I occasionally think back on the mudslide of advice I received when Somerset and I got married. There was so much, and we were so inexperienced, that at the time it was impossible to sort into good or bad. Hindsight helps. Some of it has proved apt (“Keep making the choice to love each other”). Other tidbits were stale even at the time (“Always listen to your wife, but as the man of the house you’re the tiebreaker”). And then there were the lines that sounded good until we realized they were soul-crushing (“Never go to bed angry”).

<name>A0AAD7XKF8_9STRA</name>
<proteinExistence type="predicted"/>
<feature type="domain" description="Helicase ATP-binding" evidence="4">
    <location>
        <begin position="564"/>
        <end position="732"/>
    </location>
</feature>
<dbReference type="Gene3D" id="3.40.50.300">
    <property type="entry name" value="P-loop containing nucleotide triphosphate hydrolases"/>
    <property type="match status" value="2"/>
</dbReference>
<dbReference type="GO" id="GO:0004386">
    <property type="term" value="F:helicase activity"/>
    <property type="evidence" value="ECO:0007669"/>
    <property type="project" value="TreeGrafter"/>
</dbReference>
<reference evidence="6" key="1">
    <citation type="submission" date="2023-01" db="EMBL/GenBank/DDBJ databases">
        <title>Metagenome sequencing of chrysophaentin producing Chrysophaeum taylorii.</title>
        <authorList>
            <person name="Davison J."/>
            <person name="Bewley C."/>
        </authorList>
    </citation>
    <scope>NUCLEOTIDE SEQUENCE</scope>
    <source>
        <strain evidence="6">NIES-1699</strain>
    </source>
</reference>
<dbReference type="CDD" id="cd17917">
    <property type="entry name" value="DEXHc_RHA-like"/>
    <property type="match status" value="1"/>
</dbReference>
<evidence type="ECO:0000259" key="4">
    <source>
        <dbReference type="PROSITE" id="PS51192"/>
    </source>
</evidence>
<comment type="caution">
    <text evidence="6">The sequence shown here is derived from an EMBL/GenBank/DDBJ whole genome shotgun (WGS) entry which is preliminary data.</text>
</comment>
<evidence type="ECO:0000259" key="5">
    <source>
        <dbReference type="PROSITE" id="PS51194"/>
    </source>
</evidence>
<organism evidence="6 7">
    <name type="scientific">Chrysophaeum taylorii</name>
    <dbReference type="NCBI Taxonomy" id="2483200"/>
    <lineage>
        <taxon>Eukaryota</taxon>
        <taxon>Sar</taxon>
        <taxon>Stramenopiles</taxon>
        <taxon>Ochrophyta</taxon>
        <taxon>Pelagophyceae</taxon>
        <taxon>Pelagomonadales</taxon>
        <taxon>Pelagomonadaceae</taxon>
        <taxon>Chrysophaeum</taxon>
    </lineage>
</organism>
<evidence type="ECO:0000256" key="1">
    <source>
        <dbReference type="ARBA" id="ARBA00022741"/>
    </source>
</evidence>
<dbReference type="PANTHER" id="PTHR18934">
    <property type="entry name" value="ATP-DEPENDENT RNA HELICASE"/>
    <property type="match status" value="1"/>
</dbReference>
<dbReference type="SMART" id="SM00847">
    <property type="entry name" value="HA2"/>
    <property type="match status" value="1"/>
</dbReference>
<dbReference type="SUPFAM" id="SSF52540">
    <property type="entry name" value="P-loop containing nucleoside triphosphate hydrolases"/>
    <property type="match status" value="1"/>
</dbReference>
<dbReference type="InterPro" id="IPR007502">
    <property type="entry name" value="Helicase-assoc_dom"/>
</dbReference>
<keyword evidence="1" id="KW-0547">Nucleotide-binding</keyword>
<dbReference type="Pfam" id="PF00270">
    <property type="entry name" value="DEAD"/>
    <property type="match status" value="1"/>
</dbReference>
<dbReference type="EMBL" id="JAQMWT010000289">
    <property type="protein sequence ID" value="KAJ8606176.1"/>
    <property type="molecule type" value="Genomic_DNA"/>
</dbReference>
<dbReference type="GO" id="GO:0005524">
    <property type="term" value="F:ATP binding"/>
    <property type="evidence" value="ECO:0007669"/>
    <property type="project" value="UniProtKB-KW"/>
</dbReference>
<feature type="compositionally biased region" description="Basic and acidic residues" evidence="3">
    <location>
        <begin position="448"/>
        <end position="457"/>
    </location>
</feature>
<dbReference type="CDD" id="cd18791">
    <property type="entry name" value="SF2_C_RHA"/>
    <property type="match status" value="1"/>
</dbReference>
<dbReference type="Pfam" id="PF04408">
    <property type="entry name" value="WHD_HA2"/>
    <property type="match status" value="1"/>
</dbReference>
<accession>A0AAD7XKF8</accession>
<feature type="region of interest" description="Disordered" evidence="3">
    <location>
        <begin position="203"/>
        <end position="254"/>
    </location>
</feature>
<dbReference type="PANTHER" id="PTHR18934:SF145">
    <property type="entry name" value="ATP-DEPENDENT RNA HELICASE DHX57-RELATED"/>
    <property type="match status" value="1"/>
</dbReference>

Xoe Allred’s Persuasion is about a brand of holy matrimony not all that far off from the partnership Summer and I entered into — young, rapid, religious, and oh so very Victorian. But where other recent games about the courtship rituals of yestercentury have been drier than hardtack, Allred’s take is viciously seductive. Not because it’s particularly spicy. Oh no. Because it’s so toxic it could break a Geiger counter.